Loos'd from thy fountain, and come out to me?
Yet sure thou art not, nor thy face the same,
Nor thy limbs moulded in so soft a frame;
Thou look'st more sternly, dost more strongly move,
And more of awe thou bear'st, and less of love.

Yet pleas'd I hear thee."

State of Innocence, Act IF.

Were not the similar scenes of Paradise Lost so strongly impressed on the mind, we should perhaps think that the rich and luxurious beauty of the lines we are about to quote, had seldom been surpassed in their kind.

"Adam. When to my arms thou brought'st thy virgin love,
Fair angels sung our bridal hymn above:
Th' Eternal, nodding, shook the firmament,
And conscious nature gave her glad consent.
Roses unbid, and ev'ry fragrant flow'r,
Flew from their stalks, to strow thy nuptial bower:
The furr'd and feather'd kind the triumph did pursue,
And fishes leap'd above the streams, the passing pomp to view.

voi.. I. Part i. T

"Eve. When your kind eyes look'd languishing on mine,
And wreathing arms did soft embraces join,
A doubtful trembling seiz'd me first all o'er;
Then, wishes; and a warmth unknown before:
What follow'd was all ecstasy and trance;
Immortal pleasures round my swimming eyes did dance,
And speechless joys, in whose sweet tumult tost,
1 thought my breath, and my new being lost."


"Eve. Blest in ourselves, all pleasures else abound;
Without our care, behold th' unlabour'd ground,
Bounteous of fruit, above our shady bowers
The creeping jess'min thrusts her fragrant flowers;
The myrtle, orange, and the blushing rose,
With bending heaps so nigh their blooms disclose,
Each seems to swell the flavour which the other blows:
By these the peach, the guava, and the pine,
And, creeping 'twixt 'em all, the mant'ling vine
Does round their trunks her purple clusters twine."

State of Innocence, Act III.

The mastery which Dryden had obtained over the difficulties of rhyme, was perhaps never more manifest, than in the following narrative of the intrusion of Lucifer into Paradise.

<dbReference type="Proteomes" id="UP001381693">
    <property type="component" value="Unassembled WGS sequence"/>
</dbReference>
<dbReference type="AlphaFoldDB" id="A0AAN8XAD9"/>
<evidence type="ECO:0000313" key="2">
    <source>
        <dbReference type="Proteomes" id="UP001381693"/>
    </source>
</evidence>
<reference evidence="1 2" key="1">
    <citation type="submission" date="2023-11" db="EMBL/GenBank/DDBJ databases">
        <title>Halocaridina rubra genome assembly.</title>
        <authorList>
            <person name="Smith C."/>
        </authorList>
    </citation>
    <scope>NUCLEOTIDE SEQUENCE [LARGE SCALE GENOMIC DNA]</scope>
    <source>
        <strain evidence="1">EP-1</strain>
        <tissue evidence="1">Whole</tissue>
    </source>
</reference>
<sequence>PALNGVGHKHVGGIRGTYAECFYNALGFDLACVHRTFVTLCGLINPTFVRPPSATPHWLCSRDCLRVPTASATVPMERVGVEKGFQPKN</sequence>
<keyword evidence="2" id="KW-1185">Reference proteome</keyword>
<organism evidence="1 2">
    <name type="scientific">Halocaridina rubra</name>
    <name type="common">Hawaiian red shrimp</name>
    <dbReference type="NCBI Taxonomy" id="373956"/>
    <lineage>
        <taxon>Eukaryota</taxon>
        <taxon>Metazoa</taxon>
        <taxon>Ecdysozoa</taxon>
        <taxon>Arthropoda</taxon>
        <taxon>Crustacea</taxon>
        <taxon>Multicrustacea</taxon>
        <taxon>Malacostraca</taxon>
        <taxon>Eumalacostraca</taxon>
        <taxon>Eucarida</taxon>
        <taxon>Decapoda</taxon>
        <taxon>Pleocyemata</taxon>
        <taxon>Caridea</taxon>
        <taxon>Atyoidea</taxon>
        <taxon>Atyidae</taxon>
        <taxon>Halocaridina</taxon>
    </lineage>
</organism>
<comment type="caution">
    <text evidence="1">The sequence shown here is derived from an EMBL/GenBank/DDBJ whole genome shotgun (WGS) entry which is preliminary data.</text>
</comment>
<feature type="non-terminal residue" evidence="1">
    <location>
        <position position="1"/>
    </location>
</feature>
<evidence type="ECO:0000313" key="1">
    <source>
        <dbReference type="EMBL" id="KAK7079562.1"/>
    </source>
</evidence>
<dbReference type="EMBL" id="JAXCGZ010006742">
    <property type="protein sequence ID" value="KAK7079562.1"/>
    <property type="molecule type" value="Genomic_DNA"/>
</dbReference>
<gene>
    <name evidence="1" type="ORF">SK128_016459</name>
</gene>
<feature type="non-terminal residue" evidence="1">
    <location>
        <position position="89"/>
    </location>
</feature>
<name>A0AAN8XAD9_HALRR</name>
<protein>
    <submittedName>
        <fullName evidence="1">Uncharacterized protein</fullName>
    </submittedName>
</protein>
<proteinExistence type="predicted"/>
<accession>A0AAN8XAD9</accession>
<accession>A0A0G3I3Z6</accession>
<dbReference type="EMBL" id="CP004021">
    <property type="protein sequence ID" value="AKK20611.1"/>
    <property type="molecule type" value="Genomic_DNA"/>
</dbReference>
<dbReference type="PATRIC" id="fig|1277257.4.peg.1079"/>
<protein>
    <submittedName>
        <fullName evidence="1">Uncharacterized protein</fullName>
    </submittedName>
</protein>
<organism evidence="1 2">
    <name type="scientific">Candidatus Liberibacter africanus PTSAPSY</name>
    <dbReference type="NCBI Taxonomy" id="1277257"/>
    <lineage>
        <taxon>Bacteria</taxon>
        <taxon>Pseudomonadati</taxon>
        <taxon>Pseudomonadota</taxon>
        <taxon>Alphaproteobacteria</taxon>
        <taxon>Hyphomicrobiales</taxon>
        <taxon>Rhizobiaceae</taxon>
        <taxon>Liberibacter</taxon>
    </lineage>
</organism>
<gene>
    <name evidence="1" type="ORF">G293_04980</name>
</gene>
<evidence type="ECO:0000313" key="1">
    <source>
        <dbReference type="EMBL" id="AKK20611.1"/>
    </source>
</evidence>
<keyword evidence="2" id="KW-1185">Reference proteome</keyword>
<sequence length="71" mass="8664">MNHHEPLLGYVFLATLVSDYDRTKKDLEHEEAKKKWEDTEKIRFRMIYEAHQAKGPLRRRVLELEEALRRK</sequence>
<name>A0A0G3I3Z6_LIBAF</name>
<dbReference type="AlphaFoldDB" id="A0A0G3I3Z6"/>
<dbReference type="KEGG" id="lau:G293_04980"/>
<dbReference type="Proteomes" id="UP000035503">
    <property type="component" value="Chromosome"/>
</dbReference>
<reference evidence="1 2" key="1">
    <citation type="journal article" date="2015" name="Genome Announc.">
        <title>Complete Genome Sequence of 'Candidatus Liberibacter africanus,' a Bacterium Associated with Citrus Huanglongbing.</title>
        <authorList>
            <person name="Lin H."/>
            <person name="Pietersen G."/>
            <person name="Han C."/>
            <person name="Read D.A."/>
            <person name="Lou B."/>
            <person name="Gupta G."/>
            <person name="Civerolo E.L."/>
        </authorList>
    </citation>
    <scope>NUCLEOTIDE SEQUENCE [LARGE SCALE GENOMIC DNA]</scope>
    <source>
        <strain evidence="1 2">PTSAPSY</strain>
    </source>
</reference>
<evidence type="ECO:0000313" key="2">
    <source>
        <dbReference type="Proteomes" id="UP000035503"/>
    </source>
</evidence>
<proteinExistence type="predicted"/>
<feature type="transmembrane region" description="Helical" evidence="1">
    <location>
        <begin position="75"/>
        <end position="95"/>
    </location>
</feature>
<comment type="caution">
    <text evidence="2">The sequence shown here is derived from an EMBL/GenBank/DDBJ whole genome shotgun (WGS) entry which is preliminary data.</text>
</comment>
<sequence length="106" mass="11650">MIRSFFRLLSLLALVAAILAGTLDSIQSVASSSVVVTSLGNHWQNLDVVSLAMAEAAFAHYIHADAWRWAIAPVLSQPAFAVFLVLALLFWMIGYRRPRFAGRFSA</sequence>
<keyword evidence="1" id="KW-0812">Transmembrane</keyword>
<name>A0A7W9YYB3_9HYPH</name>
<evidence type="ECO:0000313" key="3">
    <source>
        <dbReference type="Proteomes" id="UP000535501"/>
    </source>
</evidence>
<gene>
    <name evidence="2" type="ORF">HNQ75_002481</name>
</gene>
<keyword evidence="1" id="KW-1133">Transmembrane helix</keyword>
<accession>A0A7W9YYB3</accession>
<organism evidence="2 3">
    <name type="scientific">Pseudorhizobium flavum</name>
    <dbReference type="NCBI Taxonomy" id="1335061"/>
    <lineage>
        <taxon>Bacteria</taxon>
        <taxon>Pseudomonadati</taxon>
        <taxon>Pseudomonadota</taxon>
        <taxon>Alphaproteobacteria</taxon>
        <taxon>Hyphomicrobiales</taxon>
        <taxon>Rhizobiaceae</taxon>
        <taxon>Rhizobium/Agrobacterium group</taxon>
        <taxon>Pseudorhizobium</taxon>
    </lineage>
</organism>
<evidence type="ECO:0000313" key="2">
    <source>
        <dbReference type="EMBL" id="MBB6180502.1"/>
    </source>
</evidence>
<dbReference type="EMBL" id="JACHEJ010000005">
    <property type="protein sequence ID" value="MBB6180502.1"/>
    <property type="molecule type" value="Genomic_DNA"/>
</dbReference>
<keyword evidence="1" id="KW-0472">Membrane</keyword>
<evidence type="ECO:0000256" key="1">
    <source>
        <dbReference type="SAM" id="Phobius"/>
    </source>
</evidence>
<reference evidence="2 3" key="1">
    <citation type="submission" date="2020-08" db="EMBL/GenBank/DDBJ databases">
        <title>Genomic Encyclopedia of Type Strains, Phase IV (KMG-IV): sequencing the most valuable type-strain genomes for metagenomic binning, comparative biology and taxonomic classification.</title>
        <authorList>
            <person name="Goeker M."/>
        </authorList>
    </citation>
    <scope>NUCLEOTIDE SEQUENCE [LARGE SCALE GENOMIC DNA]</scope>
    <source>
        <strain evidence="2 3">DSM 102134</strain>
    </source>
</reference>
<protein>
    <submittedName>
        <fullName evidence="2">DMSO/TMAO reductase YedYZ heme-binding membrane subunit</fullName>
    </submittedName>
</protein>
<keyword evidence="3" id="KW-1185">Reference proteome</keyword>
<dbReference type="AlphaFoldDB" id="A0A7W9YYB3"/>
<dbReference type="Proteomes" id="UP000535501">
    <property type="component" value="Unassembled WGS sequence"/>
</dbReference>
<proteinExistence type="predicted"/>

"Gabriel, if now the watch be set, prepare,

With strictest guard, to shew thy utmost care.

This morning came a spirit, fair he seem'd,

Whom, by his face, I some young cherub deem'd;

Of man he much inquir'd, and where his place,

With shews of zeal to praise his Maker's grace;

But I, with watchful eyes, observ'd his flight,

And saw him on yon steepy mount alight;

There, as he thought unseen, he laid aside

His borrow'd mask, and re-assum'd his pride;

I mark'd his looks, averse to heav'n and good;

Dusky he grew, and long revolving stood

On some deep, dark design; then shot with haste,

And o'er the mounds of Paradise he past;

By his proud port, he seem'd the prince of hell;

And here he lurks, in shades, till night: search well

Each grove and thicket, pry in ev'ry shape,

Lest, hid in some, th' arch hypocrite escape."

State of Innocence, Act III.

There is a sweetness in the three following extracts, which would finely relieve the ruggedness of more uneven versification, but occurring as they do in a melodious rhyming play, are but beauties lost in a crowd of kindred charms. "Eve. The ground, unbid, gives more than we can ask;

But work is pleasure when we chuse our task.

Nature, not bounteous now, but lavish grows;

Our paths with flow'rs she prodigally strows;

With pain we lift up our entangled feet,

While 'cross our walks the shooting branches meet.

"Adam. Well has thy care advis'd; 'tis fit we haste;

Nature's too kind, and follows us too fast;

Leaves us no room her treasures to possess,

But mocks our industry with her excess;

And wildly wanton wears by night away,

The sign of all our labours done by day."

State of Innocence, Act IV.

"What joy, without your sight, has earth in store!

While you were absent, Eden was no more.

Winds murmur'd, through the leaves, your long delay;

And fountains, o'er the pebbles, chid your stay.

But with your presence cheer'd, they cease to mourn,

And walks wear fresher green, at your return."


"Raph. As much of grief as happiness admits
In heav'n, on each celestial forehead sits:
Kindness for man, and pity for his fate,
May mix with bliss, and yet not violate.
Their heav'nly harps a lower strain began;
And, in soft music, mourn the fall of man.

"Gab. I saw th' angelic guards from earth ascend,
Griev'd they must now no longer man attend;
The beams about their temples dimly shone;
One would have thought the crime had been their own.
Th' ethereal people flock'd for news in haste,
Whom they, with down-cast looks, and scarce saluting past;
While each did, in his pensive breast, prepare
A sad accompt of their successless care."

State of Innocence, Act V.

The following speech of Adam, objecting to leave Paradise, is affecting, and the answer of Raphael sublime.

"Adamt Heav'n is all mercy; labour I would choose; And could sustain this Paradise to lose: